Home » Configuration » Turn the Key to Open the Door on Possibilities using the Key Attribute with the Sitecore Configuration Factory

Turn the Key to Open the Door on Possibilities using the Key Attribute with the Sitecore Configuration Factory

Sitecore Technology MVP 2016
Sitecore MVP 2015
Sitecore MVP 2014

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So I wanted to dig a little bit further into some code I had shared on a previous post which taps into functionality of the Sitecore Configuration Factory which you may/may not be aware of but I’ll discuss it regardless as someone might benefit from this (I’m not aware of another post discussing this but if you know of one, drop a link to it in the comments below so we can web them together).

Btw, don’t fret — this will be one of my shortest blog posts in history, so you’ll be able to finish it over a coffee break. 😉

The gist of this post is that you can leverage the Sitecore Configuration Factory to help you populate a Dictionary instance where you set the key and value pair in your Sitecore Configuration patch file — I’m sure there are other possiblies on using this feature but populating a Dictionary is where i have used this most often.

Wait, key attribute? What are you talking about Mike?!

The Sitecore configuration Factory looks specifically for an attribute named “key” in child elements of a parent element where either hint=”list:SomeMethod” or “hint=”raw:SomeMethod” are defined in your configuration; I’m sure you’ve used both hint=”list” and/or hint=”raw” for setting Lists in your class instances but this is a bit different. Let’s see how.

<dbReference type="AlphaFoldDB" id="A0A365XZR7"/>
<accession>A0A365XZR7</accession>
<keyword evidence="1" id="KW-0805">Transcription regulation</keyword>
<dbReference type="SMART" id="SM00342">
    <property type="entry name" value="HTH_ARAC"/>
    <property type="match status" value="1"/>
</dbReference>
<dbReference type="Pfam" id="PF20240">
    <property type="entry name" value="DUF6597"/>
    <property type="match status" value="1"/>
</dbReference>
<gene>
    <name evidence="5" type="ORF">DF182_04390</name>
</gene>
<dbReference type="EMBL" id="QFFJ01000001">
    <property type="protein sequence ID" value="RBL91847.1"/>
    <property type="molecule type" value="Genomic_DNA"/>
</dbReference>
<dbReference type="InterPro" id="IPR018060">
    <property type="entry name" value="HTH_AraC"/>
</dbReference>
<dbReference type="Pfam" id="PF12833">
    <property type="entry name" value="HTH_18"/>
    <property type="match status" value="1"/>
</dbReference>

When using hint=”list:SomeMethod” with the “key” attribute set on child xml nodes, your method signature should look like this when you are just retrieving a string value from a child element:

void SomeMethod(string key, string value) // hey, this looks like we are set up to populate a Dictionary

If you are creating a key/value pair with a value which is more complex (i.e. you set the type attribute with the fully qualified type of some object on the child element, it should look like this:

void SomeMethod(string key, SomeClassYouDefined someObject) // no way, this also looks like we are set up to populate a Dictionary!

When using hint=”raw:SomeMethod”, your signature would look similarly to other methods you would define with “raw” but with the addition of the key string:

void SomeMethod(string key, XmlNode someNode) // wait, another method which could set us up for populating a Dictionary?!

Let’s look at the code you might have missed in that previous post where I had use this; you might have to go re-read it — or maybe just read it 😉 — to fully understand some of the other objects/classes being used below. I’m not going to explain what this interface and its class are for as I had done this in my previous post but will add code comments describing how this Configuration Factory feature works.

Consider the following interface:

using Foundation.Kernel.Models.Client;

namespace Foundation.Kernel.Services.Client